On January 29, 2013 I broke the news on my radio program that an historic African-American home site and family cemetery lay in the direct path of the controversial Western Bypass around Charlottesville, Virginia.
An archaeological team, contracted by the Virginia Department of Transportation (VDOT), had studied the site and concluded that neither the home nor the cemetery were historically significant enough to preserve. The home would be razed and the bodies moved.
Once they were alerted by local historians familiar with the project, descendants of those buried in this cemetery were confused, shocked and outraged.
What is perhaps most troubling is the fact that the road had been designed to go around (so as not to disturb) a pet cemetery— but is slated to go right through an African-American cemetery.
Beginning with the interview on January 29, I have done my best to explore this issue and keep it in the spotlight. I have and continue to speak with local historians, elected officials, and family members.
We have learned quite a bit about the family and this area. We have learned that this land was the home of the Sammons family, a prominent African-American family (related to the Hemingses of Monticello), leaders in business and education in the 19th century. Their story is, in fact, tremendously significant.
I have taken to referring to this home site, and the Hydraulic village of which it was a part, as Albemarle County’s Vinegar Hill.
I have no axe to grind about the bypass. I do believe it’s grossly expensive and a powerful example of government fiscal irresponsibility— all the more fascinating that it is being championed by conservative Republicans, locally and in Richmond.
But Charlottesville needs a bypass— to the west and to the east. I believe that is true. For many people, this proposed route, expensive and deficient in design though it might be, is just the first necessary step.
But should its design mean we have to move the bodies of those deemed “historically insignificant?” That is an entirely different question from, should we build the road?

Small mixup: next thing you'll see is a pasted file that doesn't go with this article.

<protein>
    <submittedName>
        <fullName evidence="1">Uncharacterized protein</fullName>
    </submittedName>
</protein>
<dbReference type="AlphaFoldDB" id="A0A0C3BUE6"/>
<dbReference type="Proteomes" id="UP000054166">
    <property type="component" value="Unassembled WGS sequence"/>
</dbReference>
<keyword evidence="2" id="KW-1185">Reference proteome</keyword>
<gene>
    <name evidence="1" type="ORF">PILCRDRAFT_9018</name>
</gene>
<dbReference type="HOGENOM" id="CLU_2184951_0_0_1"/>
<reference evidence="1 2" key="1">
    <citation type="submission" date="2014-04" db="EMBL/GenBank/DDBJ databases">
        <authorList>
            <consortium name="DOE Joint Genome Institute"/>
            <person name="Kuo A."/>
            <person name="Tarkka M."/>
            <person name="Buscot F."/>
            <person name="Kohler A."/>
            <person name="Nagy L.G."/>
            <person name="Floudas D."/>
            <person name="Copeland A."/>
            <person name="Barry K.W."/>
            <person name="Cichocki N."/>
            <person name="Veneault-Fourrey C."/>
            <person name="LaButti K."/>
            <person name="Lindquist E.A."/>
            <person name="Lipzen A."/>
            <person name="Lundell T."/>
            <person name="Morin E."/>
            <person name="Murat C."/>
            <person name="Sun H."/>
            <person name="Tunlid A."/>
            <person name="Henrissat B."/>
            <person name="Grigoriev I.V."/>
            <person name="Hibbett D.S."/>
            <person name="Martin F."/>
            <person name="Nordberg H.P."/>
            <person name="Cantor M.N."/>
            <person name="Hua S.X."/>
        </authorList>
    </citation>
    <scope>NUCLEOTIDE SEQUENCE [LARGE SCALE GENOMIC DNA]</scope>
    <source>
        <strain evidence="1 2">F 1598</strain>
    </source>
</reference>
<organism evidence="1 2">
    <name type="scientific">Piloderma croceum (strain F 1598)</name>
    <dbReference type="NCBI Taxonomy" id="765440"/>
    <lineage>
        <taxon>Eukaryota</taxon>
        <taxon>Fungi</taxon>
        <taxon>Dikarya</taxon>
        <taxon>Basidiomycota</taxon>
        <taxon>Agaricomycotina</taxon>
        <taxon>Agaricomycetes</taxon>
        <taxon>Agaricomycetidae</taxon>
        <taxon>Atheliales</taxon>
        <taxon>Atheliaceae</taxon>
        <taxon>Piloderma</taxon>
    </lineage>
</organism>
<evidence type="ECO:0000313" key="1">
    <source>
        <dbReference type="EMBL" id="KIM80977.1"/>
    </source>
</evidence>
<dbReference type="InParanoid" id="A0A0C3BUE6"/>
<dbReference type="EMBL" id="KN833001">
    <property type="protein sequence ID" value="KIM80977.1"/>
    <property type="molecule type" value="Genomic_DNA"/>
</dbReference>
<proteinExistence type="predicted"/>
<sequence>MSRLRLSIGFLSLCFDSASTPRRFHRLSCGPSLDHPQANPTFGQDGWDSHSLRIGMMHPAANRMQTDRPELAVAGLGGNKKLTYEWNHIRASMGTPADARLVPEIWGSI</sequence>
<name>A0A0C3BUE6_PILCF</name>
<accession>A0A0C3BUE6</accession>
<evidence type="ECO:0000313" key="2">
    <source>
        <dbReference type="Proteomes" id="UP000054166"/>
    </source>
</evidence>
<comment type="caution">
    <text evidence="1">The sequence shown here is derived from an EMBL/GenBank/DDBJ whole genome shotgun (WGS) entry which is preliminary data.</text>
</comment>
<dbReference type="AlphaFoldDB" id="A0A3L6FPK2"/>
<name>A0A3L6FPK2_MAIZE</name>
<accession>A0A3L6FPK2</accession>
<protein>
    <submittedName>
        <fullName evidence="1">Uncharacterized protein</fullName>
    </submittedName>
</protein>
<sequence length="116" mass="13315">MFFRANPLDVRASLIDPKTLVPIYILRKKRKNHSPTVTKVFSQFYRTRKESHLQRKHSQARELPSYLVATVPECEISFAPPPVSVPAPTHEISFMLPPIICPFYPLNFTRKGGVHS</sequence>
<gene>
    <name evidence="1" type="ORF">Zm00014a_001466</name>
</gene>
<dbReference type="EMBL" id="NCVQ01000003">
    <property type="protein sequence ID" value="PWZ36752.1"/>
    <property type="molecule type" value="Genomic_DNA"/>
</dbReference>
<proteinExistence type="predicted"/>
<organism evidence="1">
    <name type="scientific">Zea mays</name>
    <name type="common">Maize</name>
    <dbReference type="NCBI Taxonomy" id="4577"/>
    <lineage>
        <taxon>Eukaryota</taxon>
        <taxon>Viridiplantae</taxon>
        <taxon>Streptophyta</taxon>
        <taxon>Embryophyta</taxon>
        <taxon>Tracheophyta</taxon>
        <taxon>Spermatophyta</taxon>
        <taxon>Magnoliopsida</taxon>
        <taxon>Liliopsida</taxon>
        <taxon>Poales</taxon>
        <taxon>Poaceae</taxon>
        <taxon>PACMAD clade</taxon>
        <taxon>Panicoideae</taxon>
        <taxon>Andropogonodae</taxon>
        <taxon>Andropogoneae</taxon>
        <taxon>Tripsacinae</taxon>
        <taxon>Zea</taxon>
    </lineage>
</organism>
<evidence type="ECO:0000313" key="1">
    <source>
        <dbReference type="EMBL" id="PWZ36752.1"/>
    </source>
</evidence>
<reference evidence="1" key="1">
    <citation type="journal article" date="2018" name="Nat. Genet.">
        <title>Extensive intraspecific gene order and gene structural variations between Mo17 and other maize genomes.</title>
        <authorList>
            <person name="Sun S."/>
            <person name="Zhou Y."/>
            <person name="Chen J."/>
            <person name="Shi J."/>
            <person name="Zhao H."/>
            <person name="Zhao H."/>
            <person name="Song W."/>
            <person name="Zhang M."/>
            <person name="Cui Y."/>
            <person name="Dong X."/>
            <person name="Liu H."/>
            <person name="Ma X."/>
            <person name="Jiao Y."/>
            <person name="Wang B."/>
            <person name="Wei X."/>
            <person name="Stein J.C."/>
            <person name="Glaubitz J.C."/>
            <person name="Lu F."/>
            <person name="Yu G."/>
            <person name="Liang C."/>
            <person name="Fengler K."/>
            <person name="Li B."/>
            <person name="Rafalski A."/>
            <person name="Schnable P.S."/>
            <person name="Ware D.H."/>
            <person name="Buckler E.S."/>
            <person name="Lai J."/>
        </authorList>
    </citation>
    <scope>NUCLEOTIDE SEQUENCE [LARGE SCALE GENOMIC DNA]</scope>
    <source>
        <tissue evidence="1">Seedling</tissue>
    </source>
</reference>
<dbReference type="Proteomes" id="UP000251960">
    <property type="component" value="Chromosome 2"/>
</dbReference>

For me, there are fascinating issues and questions at play here. Are the animal bodies in the pet cemetery more important than those of African-Americans? If not, then why not preserve the more important site? What does it mean to say a family is historically insignificant? Would the state government so cavalierly dismissed the Sammons family as insignificant if they were white? What cultural and legal obstacles were in place in 19th century Virginia that may have prevented countless African Americans from achieving what some might deem today as “historical significance?”
On this page you will be able to listen to podcasts of all the interviews I have conducted on this topic. I will continue to update this page with additional podcasts following future interviews. Conversations took place on my afternoon talk radio program, Charlottesville— Right Now! and broadcast live on NewsRadio 1070 WINA and streamed live online at wina.com. Beginning with the August 28, 2013 conversation, the conversations were broadcast live on my program “Inside Charlottesville” on WCHV 107.5 FM and streamed live online at wchv.com.
UPDATE, March 17, 2013: descendants of the Sammons family have created a Facebook page to help get out information about this story. Click here to visit that page, which includes the first-available photos of the cemetery.
UPDATE: March 27, 2013: We learned today that VDOT has recommended re-routing the road so as to preserve the integrity of the cemetery and NOT move the bodies. We don’t know yet exactly what that means. They say the cemetery will continue to be in the road’s “right-of-way.” Exactly what that means is still a mystery. That’s the somewhat good news. The bad news is that they somehow concluded that neither the cemetery nor the Sammons home site are of national historical significance (while comparable sites in the City of Charlottesville are already on the National Register).
UPDATE: August 28, 2013: The U.S. Department of the Interior has released its finding that the home, cemetery, and surrounding property is ELIGIBLE to be included on the National Register of Historic Places— which contradicts the argument that has been made by VDOT and the Federal Highway Administration. Such a designation would bring to this site significant federal preservation protection. But will the state of Virginia, which now owns the property, nominate the site for the National Register? Or will they stick to their plan to use the site for a highway? Listen to the August 28 interview with Professor James below for more details.
1. Charlottesville City Councilor Dede Smith: Monday, January 29, 2013.
2. Attorney Morgan Butler, Southern Environmental Law Center: Monday, February 4, 2013.
3. Dede Smith: Tuesday, February 12, 2013.
4. Sammons family descendant, Professor Erica Caple James, in her first public interview on the subject: Monday, February 18, 2013.
5. Cinder Stanton, former Senior Historian at Thomas Jefferson’s Monticello: Monday, February 25, 2013.
6. Cinder Stanton: Monday, March 4, 1013.
7. Professor James: Thursday, March 7, 2013.
8. Dede Smtih: Tuesday, March 12, 2013.
9. Dede Smith: Wednesday, March 27, 2013.
10. Professor James: Tuesday, April 2, 2013.
11. Professor James: Wednesday, August 28, 2013.